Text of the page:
Tuesday, September 14, 2010
The brewpub will tap its new Colorado Proud Pale Ale, and welcome Colorado Kölsch in 12-ounce cans to the repertoire of beers available off-premise throughout the state of Colorado.
“It’s been an interesting 14 years,” said Kris Oyler, Steamworks co-founder. “And we’re coming out of a very challenging one, but given that our revenues this summer in the Durango brewpub have been the strongest in our history, and we’re seeing a renewal of our presence in Colorado, all is good.”
The Steam Team is especially pleased with its new, limited production Colorado Proud Pale Ale, to be tapped on Thurs., Sept. 16. Any product that endeavors to sport the Colorado Proud logo (a statewide effort that promotes restaurants and other producers who are “totally Colorado”) must include all-Colorado ingredients.
“We used 450 pounds of premium Colorado two-row barley and 150 pounds of red wheat malt from Colorado Malting Company in Alamosa,” said Brian McEachron, Steamworks co-founder. “The hops are organically grown and we harvested 50 lbs. ourselves from Thistle Whistle Farms in Hothckiss. The dominant varieties are Cascade and Centennial hops. Our yeast comes from Brewing Science Institute in Woodland Park, and the water is first-use water from the San Juans. Thus, this is an all-Colorado ingredient beer.”
Colorado Proud Pale Ale will, according to McEachron, emphasize hop flavor and aroma over bitterness. IBUs are in the 25-30 range and the ABV approximately 5.5 percent.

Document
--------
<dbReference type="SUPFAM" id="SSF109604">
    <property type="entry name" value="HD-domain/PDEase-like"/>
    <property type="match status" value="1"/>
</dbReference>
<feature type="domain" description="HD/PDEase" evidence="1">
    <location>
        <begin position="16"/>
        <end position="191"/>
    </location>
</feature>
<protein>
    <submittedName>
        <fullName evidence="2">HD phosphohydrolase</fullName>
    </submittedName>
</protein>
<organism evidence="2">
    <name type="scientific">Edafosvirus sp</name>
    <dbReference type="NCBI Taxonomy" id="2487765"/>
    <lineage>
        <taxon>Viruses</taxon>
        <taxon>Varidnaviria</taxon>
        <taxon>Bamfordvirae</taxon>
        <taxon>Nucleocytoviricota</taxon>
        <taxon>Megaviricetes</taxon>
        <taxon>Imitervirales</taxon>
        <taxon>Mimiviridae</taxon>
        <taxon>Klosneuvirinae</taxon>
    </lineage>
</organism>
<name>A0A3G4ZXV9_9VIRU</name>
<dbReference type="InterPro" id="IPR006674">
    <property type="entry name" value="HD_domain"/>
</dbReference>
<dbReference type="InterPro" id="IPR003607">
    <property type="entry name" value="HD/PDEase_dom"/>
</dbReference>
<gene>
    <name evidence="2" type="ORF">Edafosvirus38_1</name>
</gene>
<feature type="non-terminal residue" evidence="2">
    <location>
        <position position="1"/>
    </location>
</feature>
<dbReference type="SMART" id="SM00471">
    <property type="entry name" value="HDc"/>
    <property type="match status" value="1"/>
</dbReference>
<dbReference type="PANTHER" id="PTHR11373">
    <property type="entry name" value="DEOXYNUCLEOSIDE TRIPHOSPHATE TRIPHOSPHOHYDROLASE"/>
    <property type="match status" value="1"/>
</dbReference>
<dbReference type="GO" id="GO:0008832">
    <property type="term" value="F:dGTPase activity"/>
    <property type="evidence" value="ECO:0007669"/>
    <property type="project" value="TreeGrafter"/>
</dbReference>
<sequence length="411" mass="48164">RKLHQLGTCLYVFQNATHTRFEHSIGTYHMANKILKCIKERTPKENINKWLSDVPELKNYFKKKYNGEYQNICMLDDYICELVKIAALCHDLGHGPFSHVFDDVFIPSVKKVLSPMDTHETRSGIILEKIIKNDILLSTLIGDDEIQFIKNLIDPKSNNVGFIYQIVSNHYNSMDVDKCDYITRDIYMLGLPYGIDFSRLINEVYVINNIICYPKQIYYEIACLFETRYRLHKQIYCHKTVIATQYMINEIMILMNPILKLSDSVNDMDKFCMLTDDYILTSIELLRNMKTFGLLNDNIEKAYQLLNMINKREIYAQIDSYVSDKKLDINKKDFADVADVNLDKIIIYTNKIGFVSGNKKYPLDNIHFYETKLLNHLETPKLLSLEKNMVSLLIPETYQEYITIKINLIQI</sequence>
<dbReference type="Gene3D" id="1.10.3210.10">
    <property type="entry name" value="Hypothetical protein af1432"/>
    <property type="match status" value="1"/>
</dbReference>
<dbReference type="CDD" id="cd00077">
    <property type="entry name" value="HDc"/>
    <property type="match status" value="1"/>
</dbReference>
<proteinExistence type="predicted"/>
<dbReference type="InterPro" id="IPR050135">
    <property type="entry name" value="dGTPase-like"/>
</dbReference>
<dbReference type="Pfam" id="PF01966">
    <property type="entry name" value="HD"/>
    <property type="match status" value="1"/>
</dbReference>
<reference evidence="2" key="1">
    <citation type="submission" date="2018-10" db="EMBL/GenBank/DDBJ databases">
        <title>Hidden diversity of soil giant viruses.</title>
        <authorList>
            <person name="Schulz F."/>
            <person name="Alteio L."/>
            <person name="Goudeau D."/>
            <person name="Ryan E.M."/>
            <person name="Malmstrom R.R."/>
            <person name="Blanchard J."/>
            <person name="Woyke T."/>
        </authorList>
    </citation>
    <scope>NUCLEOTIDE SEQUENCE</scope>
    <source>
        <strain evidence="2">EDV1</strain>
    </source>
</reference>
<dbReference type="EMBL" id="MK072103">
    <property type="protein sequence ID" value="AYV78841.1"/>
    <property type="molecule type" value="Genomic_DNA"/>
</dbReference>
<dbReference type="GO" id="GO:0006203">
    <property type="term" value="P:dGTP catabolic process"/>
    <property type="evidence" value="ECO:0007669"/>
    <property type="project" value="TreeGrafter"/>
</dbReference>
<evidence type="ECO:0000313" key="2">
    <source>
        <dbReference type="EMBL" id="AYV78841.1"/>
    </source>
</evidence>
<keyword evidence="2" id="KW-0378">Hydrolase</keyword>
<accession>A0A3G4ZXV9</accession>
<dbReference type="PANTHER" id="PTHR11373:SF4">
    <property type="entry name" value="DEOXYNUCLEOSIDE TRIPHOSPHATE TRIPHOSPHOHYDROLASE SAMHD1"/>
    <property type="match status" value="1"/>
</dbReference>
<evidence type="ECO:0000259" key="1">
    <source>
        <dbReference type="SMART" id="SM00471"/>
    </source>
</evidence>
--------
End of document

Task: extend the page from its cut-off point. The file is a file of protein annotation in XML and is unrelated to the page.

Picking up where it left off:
“The hop character should be floral with citrus notes,” said McEachron, noting the Colorado Proud will be available only at the Durango brewpub. “We’re targeting a highly drinkable Pale Ale.”
Since closing its Bayfield brewing operation earlier this year, Steamworks has been canning only its flagship beers for off-premise sales, including the popular Steam Engine Lager and Third Eye Pale Ale, both of which have been available for several years in 12-oz cans. Thanks to an increase in efficiencies at the Durango brewery, Steamworks is now canning the Colorado Kölsch.
“We’re focusing our off-premise marketing on Colorado,” said Oyler. “We’ve developed a strong following throughout the state and we’re pleased we’re still able to service those accounts with the Steam Engine Lager, Third Eye and now Kölsch in six-pack cans as well as kegs.”
“The Colorado Kölsch is our tip of our cowboy hats to the German Kölschs that surfaced early in the 1900s and peaked in popularity in the 1960s in Cologne, Germany,” added McEachron. “Steamworks’ Kölsch has won silver medals at both the Great American Beer Festival and the World Beer Cup.”
Steamworks 14th “Gold” Anniversary celebration will include special beer and food pairings throughout the week, as well as “retro-pricing” - $2.75 for all house craft pints. On Tuesday, Sept. 14, local bluegrass band Waiting on Trial will perform – no cover, with all house pints $1 throughout the day.
“Next year is no. 15, and we’re already planning a bigger celebration for September,” said McEachron. “For Steamworks, it always was and it still is, ‘full steam ahead.’”
Steamworks Brewing Co. is located at 801 East Second Ave. in Durango. Ph: (970) 259-9200.
Monday, September 13, 2010
The event brought 25 breweries, mostly from Colorado. Local bands Baby Toro and the Lawn Chair Kings provided the soundtrack.
Beer festivals seem to be coming fast and furious lately; another one was held in Cortez the same day. They could all be considered a warm-up for the mother of all beer festivals, the Great American Beer Festival this weekend (Sept. 16-18) in Denver.